Some analysts to the new companies as GoodCo and BadCo.
The one with the newspapers is BadCo, of course.
News Corp hasn't reported earnings for its fiscal year that just ended, but according to Carr
Michael Nathanson of Nomura Securities estimated in a note to investors that earnings before interest and taxes in the entertainment business would be up 17 percent, while earnings for publishing would be down 44.5 percent for the full year.
The newspaper/education division will start out without any debt and $1 billion in cash on hand, but even that may not be enough:
The Times of London and The Sunday Times are buried in losses. Richard Greenfield, an analyst at BTIG Research, estimated that legal costs associated with the hacking scandal would be over $300 million this year and next. Others estimate that payouts to victims of the scandal could reach as much as $1 billion. Brett Harriss, an analyst with Gabelli & Company, told Bloomberg that he thinks The New York Post loses as much as $110 million a year. The Australian properties have already been publicly targeted for a big reorganization.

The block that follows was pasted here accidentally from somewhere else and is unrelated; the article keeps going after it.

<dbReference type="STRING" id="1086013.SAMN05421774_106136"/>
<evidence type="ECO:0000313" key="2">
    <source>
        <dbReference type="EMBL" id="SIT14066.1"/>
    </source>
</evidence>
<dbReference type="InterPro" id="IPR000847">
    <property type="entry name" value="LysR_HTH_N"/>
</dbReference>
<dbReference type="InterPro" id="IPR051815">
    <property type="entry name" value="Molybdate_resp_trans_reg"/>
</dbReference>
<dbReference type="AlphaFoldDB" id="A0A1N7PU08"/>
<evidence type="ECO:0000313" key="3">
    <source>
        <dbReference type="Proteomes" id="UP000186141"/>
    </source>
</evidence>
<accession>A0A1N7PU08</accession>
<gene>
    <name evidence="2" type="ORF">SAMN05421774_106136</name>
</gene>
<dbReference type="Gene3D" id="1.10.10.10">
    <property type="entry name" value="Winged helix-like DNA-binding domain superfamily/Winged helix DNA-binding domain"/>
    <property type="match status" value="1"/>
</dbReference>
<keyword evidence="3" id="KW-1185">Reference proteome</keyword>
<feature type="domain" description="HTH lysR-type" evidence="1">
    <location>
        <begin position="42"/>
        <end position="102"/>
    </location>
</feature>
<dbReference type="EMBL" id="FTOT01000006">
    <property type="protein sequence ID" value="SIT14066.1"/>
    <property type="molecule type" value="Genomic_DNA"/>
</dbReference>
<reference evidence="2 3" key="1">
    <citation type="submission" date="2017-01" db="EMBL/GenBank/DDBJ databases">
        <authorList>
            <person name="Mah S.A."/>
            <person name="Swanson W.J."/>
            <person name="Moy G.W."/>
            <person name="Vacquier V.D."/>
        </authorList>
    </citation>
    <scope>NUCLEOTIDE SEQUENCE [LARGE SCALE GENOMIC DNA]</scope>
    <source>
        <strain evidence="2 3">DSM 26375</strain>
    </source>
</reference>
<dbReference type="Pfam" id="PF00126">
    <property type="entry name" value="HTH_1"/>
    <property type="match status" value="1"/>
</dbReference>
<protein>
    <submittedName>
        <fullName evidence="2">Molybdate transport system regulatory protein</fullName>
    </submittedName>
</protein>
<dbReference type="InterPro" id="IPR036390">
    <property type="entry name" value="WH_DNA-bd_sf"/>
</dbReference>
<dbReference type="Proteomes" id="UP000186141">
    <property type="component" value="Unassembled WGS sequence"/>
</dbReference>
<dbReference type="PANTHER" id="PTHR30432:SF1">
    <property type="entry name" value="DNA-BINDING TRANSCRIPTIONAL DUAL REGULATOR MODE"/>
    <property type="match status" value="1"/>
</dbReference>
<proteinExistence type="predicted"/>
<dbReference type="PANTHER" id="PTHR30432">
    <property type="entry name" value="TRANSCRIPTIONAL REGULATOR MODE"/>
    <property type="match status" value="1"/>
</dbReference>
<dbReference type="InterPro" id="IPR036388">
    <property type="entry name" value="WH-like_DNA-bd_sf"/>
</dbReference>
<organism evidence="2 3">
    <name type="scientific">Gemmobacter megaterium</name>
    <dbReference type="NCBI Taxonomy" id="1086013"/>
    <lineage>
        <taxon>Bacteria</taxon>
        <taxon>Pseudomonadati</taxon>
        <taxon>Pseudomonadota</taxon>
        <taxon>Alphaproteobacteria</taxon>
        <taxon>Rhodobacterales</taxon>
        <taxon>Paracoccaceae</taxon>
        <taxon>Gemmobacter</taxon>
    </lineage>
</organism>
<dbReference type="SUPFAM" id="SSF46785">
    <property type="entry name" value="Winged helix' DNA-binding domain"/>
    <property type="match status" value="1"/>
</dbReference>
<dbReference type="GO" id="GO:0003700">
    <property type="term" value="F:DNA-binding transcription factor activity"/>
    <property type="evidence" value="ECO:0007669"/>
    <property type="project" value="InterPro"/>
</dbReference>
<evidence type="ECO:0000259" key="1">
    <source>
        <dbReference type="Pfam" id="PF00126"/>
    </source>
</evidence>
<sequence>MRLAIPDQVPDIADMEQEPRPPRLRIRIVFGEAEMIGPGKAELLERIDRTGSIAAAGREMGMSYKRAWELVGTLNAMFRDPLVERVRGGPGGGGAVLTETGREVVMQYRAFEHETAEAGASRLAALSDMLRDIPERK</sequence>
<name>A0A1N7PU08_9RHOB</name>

Wow - a $110 million a year in losses.
The editorial writers at the Post like to talk in Social Darwinian terms about public schools - succeed at test scores or die.
And yet, the primary Social Darwinian measure of success for their own newspaper - profit - shows that the paper should have been shut down a long time ago.
Without the cash from the entertainment division to bolster the newspaper, it sure looks like the Post is DOA now.